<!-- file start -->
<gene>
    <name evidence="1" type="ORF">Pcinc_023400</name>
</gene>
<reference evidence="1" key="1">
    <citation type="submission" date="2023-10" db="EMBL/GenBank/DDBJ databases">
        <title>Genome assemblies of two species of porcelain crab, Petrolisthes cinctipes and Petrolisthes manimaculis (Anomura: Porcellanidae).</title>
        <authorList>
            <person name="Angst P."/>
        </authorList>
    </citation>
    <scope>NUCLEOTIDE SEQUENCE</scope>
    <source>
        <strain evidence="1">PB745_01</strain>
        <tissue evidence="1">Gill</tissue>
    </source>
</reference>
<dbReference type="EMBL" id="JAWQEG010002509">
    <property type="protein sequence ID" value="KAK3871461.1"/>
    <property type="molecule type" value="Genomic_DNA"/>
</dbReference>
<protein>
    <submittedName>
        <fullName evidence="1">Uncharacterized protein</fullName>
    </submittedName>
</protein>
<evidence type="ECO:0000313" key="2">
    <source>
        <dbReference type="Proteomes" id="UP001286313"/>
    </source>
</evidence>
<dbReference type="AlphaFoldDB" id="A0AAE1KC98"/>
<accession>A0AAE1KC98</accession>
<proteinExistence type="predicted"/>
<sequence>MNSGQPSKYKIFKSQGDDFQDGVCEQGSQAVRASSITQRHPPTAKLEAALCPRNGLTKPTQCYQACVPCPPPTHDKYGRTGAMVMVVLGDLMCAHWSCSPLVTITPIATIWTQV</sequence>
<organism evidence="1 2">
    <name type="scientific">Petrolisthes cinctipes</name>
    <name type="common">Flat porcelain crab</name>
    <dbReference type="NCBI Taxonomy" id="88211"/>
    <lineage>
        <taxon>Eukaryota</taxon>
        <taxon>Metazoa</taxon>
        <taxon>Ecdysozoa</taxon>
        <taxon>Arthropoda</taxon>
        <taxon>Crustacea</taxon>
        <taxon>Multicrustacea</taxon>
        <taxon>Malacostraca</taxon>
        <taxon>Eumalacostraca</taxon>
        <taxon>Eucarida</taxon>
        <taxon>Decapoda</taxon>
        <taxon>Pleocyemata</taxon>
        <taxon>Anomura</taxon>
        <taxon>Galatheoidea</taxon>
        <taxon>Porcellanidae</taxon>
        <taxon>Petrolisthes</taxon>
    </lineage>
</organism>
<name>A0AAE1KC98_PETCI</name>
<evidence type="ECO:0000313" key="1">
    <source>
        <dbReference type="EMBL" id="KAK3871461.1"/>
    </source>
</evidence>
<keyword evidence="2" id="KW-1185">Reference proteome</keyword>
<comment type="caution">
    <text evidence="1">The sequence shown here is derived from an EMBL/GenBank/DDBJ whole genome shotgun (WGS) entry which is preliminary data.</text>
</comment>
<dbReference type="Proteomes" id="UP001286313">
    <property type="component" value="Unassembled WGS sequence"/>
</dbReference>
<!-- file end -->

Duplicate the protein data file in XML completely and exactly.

<gene>
    <name evidence="1" type="ORF">Pcinc_023400</name>
</gene>
<reference evidence="1" key="1">
    <citation type="submission" date="2023-10" db="EMBL/GenBank/DDBJ databases">
        <title>Genome assemblies of two species of porcelain crab, Petrolisthes cinctipes and Petrolisthes manimaculis (Anomura: Porcellanidae).</title>
        <authorList>
            <person name="Angst P."/>
        </authorList>
    </citation>
    <scope>NUCLEOTIDE SEQUENCE</scope>
    <source>
        <strain evidence="1">PB745_01</strain>
        <tissue evidence="1">Gill</tissue>
    </source>
</reference>
<dbReference type="EMBL" id="JAWQEG010002509">
    <property type="protein sequence ID" value="KAK3871461.1"/>
    <property type="molecule type" value="Genomic_DNA"/>
</dbReference>
<protein>
    <submittedName>
        <fullName evidence="1">Uncharacterized protein</fullName>
    </submittedName>
</protein>
<evidence type="ECO:0000313" key="2">
    <source>
        <dbReference type="Proteomes" id="UP001286313"/>
    </source>
</evidence>
<dbReference type="AlphaFoldDB" id="A0AAE1KC98"/>
<accession>A0AAE1KC98</accession>
<proteinExistence type="predicted"/>
<sequence>MNSGQPSKYKIFKSQGDDFQDGVCEQGSQAVRASSITQRHPPTAKLEAALCPRNGLTKPTQCYQACVPCPPPTHDKYGRTGAMVMVVLGDLMCAHWSCSPLVTITPIATIWTQV</sequence>
<organism evidence="1 2">
    <name type="scientific">Petrolisthes cinctipes</name>
    <name type="common">Flat porcelain crab</name>
    <dbReference type="NCBI Taxonomy" id="88211"/>
    <lineage>
        <taxon>Eukaryota</taxon>
        <taxon>Metazoa</taxon>
        <taxon>Ecdysozoa</taxon>
        <taxon>Arthropoda</taxon>
        <taxon>Crustacea</taxon>
        <taxon>Multicrustacea</taxon>
        <taxon>Malacostraca</taxon>
        <taxon>Eumalacostraca</taxon>
        <taxon>Eucarida</taxon>
        <taxon>Decapoda</taxon>
        <taxon>Pleocyemata</taxon>
        <taxon>Anomura</taxon>
        <taxon>Galatheoidea</taxon>
        <taxon>Porcellanidae</taxon>
        <taxon>Petrolisthes</taxon>
    </lineage>
</organism>
<name>A0AAE1KC98_PETCI</name>
<evidence type="ECO:0000313" key="1">
    <source>
        <dbReference type="EMBL" id="KAK3871461.1"/>
    </source>
</evidence>
<keyword evidence="2" id="KW-1185">Reference proteome</keyword>
<comment type="caution">
    <text evidence="1">The sequence shown here is derived from an EMBL/GenBank/DDBJ whole genome shotgun (WGS) entry which is preliminary data.</text>
</comment>
<dbReference type="Proteomes" id="UP001286313">
    <property type="component" value="Unassembled WGS sequence"/>
</dbReference>